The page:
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21-Jun-2006
The Influence of Anecdotes on Markets, by Victor Niederhoffer

Reading through the book Chance in Biology by Mark Denny and Stephen Gaines, one sees numerous examples of randomness and anecdote in biological systems. One of the key exhibits in the book is how spider webs, which are pound for pound four times stronger than iron and can absorb three times as much energy as Kevlar, derive their properties. The secret is that crystals of ordered proteins are aligned and these are joined together by randomly arranged protein chains.

There is a comparable resilience and strength that randomness provides in markets. And on Father's Day, I feel I should provide some helpful examples of how this combination can be used properly and understood to everyone's benefit.

Let's start with one of the gravest fallacies out there today. The midterm elections are very bearish -- four-year bearish cycles in the years 1998, 2002, 2006 et al. thing. On the surface, if you look at the last four mid-year elections, and you stop in September, it's possible to come up with an average decline in those months that is somewhat improbably say, one in ten in isolation as follows:

Year First 9-months move Last 3-months move
2002 -30% 8%
1998 +6% 21%
1994 -1% -1%
1990 -14% 8%
1986 ... ...

That's it. But, but, but. How many degrees of freedom, how many implicit hypotheses are in there. There's the years mid two, the four years, the nine months and the stopping in 1990 knowing that the move in 1986 was +6% in the first nine months. You have four observations. Pretty sickly. Given that you knew that 2002 was a big down year, it was almost impossible not to find something that would show three of four up, a negative average chance with literally hundreds of hypotheses. And yet, this type of selective stopping and starting, retrospective picking of years that rhyme or sequence with the last bad years and selecting of tops and bottoms underlies so much of the work in using anecdotes to predict markets.

Let's turn to former Governor Poole, who has detected anecdotal signs that energy prices are creating spillover price increases in other markets. Yes, there are prices that are being increased. Are there any that are being decreased? For example, the 50% reduction that Intel announced on old microprocessors?

I am reminded of the company I had for sale that was doing everything right and had a million ingenious techniques of manufacture and consumer benefit for its tools. Sears was their main customer and I asked them: why not put through a price increase to them? They pointed out that because of Sears's 2000 stores, they couldn't accept a price increase without notice of at least six months before they could update the computer systems they all used. I asked them what about a price reduction. "Oh, that they can put through immediately."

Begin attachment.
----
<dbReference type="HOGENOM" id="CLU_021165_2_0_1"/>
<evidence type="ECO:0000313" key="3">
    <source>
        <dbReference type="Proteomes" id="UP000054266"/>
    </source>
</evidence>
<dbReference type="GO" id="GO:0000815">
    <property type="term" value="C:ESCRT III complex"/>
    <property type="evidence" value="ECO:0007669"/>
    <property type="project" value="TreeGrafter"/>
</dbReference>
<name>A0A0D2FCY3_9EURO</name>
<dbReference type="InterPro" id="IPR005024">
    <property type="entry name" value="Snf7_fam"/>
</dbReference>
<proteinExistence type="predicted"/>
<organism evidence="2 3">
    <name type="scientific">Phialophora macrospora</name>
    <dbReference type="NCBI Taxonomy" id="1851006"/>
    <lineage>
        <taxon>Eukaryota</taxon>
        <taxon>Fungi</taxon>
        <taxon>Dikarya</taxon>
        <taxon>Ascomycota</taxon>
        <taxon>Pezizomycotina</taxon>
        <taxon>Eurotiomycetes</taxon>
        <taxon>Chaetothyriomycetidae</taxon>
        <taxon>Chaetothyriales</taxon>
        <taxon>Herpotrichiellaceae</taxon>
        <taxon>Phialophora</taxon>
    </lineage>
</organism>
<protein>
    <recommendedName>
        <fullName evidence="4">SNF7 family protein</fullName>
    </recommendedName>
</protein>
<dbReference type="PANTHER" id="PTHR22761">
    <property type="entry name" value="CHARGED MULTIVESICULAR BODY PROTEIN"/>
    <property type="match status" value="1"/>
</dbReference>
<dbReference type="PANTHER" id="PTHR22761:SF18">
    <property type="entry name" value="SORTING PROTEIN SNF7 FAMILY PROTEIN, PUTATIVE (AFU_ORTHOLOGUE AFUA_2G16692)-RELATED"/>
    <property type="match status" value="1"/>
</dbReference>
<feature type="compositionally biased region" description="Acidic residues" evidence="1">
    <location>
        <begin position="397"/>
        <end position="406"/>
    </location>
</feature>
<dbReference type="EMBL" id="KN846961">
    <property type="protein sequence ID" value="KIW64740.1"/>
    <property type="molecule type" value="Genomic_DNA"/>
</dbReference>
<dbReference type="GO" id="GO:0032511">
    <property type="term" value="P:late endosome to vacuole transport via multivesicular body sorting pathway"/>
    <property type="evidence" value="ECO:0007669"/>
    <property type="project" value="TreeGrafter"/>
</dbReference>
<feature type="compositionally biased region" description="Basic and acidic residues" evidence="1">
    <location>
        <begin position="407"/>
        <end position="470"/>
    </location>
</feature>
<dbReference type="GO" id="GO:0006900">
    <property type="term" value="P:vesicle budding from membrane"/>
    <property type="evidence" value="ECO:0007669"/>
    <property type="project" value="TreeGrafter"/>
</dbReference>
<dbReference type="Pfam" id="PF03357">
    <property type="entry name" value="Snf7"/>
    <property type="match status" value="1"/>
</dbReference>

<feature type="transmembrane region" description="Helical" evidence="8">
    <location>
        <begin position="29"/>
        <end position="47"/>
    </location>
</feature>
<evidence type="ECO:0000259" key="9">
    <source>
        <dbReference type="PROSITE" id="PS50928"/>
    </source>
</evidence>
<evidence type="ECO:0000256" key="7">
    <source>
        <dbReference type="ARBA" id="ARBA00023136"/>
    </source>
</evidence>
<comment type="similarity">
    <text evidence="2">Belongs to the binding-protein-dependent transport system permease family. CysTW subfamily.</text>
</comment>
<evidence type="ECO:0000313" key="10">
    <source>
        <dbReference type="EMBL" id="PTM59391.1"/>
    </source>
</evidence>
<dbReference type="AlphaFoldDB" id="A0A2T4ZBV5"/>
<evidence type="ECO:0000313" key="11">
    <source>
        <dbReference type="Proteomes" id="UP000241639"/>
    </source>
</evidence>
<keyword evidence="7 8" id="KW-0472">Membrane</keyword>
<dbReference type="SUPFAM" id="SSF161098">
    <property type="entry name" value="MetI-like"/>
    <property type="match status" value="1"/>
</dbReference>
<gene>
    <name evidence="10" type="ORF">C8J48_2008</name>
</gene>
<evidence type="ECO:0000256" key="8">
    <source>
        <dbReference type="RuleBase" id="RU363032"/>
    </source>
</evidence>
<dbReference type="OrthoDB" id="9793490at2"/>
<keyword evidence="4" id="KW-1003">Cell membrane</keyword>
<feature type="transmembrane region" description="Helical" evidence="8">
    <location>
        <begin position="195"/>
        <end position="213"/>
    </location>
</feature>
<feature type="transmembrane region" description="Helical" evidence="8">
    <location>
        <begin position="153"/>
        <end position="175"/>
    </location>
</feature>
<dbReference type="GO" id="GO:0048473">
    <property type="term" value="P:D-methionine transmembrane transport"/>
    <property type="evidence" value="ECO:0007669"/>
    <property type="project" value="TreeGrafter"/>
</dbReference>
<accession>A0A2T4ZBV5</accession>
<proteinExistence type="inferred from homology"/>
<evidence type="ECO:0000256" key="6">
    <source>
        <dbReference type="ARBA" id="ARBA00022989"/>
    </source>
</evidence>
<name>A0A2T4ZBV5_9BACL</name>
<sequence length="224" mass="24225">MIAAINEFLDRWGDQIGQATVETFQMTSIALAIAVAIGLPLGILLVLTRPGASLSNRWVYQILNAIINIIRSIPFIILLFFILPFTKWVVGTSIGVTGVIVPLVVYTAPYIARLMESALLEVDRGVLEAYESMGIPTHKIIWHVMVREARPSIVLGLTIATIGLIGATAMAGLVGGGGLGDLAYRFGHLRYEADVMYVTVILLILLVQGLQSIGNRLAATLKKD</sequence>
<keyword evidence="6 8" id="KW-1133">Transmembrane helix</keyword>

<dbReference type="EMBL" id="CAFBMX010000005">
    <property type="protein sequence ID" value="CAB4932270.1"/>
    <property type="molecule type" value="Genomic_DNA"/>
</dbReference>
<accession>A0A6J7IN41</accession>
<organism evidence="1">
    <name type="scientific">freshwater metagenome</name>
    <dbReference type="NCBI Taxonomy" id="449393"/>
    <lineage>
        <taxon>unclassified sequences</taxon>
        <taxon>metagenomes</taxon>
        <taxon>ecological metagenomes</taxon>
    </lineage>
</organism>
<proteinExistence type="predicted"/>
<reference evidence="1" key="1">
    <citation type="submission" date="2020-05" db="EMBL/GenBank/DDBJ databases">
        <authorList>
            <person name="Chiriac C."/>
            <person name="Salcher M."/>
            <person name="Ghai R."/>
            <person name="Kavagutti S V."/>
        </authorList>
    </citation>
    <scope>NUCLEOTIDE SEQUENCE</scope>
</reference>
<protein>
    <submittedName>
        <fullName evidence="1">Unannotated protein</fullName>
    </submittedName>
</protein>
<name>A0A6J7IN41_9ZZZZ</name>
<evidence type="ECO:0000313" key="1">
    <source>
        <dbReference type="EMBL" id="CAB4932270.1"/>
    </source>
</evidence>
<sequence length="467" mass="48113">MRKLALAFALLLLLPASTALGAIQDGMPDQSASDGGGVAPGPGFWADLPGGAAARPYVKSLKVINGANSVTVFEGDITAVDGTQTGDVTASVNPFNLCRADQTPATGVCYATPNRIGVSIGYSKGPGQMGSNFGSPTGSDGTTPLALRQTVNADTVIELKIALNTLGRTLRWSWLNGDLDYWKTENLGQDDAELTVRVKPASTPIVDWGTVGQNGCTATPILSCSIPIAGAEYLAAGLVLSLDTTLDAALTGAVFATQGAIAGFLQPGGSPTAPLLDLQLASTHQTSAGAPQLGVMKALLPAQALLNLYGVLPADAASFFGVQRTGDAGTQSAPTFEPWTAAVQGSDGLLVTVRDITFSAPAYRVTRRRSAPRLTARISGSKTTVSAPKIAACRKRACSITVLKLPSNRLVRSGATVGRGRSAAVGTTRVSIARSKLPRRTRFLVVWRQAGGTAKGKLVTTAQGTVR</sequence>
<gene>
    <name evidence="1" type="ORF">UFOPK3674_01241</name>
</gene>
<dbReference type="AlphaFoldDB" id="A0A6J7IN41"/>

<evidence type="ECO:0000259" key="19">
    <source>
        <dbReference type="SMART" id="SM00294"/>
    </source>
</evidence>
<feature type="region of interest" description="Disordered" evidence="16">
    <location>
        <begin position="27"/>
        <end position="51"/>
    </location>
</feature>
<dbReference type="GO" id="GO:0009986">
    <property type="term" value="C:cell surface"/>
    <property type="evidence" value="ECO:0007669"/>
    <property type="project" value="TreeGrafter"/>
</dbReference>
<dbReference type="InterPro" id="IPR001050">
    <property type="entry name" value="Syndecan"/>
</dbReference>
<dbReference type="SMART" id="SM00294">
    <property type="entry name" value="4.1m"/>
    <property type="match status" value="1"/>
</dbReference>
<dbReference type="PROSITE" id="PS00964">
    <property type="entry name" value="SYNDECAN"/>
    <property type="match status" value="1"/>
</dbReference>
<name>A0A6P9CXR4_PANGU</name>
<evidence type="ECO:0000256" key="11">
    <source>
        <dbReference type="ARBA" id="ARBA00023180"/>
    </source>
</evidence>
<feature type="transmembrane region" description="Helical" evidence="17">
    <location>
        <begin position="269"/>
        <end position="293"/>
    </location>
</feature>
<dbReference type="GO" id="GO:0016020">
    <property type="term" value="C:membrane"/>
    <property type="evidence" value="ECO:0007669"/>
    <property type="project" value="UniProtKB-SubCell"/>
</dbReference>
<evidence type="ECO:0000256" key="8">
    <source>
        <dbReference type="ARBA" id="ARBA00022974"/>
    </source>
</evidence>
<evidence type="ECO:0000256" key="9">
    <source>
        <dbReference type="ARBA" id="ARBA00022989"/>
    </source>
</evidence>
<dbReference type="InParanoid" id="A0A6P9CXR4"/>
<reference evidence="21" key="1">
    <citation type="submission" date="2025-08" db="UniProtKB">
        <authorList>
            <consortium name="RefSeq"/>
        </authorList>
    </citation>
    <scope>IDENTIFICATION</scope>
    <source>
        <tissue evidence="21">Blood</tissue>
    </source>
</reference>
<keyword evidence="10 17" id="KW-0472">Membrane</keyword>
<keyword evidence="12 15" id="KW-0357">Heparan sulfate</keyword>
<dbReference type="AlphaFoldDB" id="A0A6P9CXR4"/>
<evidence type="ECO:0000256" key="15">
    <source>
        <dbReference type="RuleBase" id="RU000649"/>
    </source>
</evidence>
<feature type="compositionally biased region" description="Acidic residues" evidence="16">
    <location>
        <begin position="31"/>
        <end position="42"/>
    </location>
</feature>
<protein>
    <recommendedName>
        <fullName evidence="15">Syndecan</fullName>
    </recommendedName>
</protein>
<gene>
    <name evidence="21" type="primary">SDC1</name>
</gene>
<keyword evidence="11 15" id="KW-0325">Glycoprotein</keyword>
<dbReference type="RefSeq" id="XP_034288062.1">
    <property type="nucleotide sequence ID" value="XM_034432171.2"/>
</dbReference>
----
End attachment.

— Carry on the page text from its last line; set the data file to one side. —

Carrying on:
I turn to quarterly earnings. It's been financial dogma for 25 years that when a company misses its forecasts, it performs worse in the future. But is this true any more? Many retail companies find that they have a bad mix of goods on occasion and they clear everything out on those occasions. I have a friend who runs what I believe to be the most successful retail fund of all time, and he points out that he makes money by buying the companies that report the bad quarters because it makes the comparisons much better in the future, when good new stuff comes into their stores.

Another example of the improper use of anecdote in markets comes when earnings warnings come. These are always much worse than expected for the company. But of course if you announce the worst things that are happening to any company, and you don't announce the good things, then you are always likely to be anecdotally noting the bad, and inferring that these ephemeral announcements for a given company are representative of the totality.

Gaines, in his magnificent and insightful book, uses the proper treatment of randomness, to explain the proper size of arteries, why horses hold their heads up, how scallops swim, what the extremes in sound are at a cocktail party, how to predict the size of waves, the life expectancies of jet engines, the limits of human longevity, and the likelihood of the next .400-hitter in baseball. The market person can use the techniques of randomness to explain the proper size of positions, why it is good to buy markets with positive drift, what the proper value of derivatives should be, what the size of likely declines and rises will be in a day, and the likelihood of the next 10% drop or rise in a market.

I would be interested in other examples of the improper use of anecdote in markets and proper remedies and techniques for dealing with it and I call on readers for mutual enlightenment.

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